<<<start of their email>>>
Our plans for the <feature that my product fills> would be to remove it from <our big product name>, and bundle <your product name> or sell it separately for those that want it.

We would also like to sell your utility on our <previously thought to be independent of any vendor tech community> site.

We are open to buying it on a per unit basis - what volume pricing could you offer us? Would you then also do the support?
<<<end of their email>>>

Ok, this seems more moderate and leaves the impression that they do not want to kill our product but instead look for something to extend their product range on their lower end.
Which gets me back to the price problem: How would you calculate volume unit prices here. I am sure they will be able to reach more of the international buyers through that community website but I will also lose some sales to them.  So I guess the price must be derived from the profit though the estimated number of additional sales minus losses because of lost sales at my current price. Any thoughts are welcome.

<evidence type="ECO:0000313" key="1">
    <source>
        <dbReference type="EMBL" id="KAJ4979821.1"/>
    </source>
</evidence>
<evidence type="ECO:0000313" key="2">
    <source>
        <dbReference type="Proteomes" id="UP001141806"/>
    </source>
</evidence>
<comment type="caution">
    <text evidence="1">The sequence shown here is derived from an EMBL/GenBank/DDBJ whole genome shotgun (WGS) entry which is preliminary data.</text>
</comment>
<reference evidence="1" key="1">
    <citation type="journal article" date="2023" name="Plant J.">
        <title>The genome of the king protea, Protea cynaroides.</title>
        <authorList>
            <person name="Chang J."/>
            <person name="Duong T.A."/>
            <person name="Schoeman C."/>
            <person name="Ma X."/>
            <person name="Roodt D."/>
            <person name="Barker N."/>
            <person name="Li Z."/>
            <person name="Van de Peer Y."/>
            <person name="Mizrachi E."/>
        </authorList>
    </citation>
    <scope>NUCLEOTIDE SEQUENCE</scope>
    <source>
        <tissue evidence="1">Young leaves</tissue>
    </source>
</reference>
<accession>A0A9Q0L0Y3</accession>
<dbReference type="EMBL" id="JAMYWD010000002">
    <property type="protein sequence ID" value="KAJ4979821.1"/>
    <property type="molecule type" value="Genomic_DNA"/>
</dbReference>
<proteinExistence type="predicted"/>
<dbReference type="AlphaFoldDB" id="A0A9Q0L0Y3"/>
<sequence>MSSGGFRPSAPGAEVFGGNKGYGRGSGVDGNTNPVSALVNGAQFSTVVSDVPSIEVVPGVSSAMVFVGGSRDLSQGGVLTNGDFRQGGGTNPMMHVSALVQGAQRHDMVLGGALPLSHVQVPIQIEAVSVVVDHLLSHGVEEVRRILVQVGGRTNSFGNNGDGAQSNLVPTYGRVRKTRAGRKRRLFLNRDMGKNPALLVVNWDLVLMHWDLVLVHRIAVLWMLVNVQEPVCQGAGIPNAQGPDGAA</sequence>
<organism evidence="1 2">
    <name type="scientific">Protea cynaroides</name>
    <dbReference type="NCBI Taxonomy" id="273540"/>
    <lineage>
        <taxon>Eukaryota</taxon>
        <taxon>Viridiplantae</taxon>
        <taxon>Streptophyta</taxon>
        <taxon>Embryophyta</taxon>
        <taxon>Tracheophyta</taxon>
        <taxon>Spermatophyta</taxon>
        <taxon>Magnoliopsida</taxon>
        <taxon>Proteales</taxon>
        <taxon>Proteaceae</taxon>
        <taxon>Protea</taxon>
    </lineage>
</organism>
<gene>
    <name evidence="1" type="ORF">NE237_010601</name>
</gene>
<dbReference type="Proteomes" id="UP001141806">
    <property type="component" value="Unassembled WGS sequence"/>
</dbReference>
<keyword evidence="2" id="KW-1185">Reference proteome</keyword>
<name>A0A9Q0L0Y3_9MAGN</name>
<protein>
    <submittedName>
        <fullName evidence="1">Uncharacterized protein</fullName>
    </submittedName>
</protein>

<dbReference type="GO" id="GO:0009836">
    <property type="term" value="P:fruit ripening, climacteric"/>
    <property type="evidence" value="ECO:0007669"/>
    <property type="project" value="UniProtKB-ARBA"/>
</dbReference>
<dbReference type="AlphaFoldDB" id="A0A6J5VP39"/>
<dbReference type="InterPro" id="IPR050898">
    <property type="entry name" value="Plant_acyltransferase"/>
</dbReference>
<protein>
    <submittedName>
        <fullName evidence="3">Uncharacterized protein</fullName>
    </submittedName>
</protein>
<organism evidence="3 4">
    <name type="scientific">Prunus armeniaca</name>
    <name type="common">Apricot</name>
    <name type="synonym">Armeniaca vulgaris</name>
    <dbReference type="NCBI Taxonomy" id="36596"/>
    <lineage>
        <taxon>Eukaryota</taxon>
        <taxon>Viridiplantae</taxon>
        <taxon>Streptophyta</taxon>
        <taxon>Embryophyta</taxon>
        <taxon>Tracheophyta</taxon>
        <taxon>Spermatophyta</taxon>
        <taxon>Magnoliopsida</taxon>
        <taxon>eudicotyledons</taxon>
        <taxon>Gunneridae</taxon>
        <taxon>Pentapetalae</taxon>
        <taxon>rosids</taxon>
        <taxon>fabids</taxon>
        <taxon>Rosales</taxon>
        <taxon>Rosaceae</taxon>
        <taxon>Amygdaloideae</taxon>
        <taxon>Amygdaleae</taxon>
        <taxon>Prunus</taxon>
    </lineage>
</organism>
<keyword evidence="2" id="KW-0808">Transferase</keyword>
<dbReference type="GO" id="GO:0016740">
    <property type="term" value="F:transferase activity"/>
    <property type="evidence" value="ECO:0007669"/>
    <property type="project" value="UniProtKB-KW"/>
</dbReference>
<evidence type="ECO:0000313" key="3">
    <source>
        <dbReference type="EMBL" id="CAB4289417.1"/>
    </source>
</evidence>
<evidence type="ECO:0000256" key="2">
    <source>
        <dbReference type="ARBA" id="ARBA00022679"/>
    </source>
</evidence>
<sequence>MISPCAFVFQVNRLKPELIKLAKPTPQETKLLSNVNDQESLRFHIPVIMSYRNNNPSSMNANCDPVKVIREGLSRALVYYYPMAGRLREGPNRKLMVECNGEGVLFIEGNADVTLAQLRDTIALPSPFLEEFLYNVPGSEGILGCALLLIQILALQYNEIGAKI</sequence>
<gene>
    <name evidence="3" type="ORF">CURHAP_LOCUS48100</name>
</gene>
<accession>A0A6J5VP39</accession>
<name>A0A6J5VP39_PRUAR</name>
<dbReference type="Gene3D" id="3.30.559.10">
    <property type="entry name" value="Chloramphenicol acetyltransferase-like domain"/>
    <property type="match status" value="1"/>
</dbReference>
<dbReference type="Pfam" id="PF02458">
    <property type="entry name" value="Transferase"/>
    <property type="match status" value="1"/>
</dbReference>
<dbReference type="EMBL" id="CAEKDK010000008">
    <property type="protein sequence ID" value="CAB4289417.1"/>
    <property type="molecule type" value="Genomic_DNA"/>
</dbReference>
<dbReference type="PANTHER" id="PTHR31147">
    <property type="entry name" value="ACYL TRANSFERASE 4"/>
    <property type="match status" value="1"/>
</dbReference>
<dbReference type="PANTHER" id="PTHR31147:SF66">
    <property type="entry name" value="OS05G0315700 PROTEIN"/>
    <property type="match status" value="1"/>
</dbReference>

- Claus

Claus Christensen
Wednesday, January 30, 2002

The kicker is whether you do any support or not.  As that's the most expensive part of any sale you really don't want to bear most of the costs of their sale.  So I'd only commit to fixing bugs.

In order to work out a fair price strip out all the costs that you'd be losing, distribution, support, admninistrative, add back the margin that you would expect on top of your remaining costs which include development, maintenance and a kernel cost which represents your intellectual rights.  That gives you a baseline, adjust that baseline on the projected sales that they give you.  Then give them a scale of licencing that encourages them to sell more, so the higher the volume the lower the individual licence.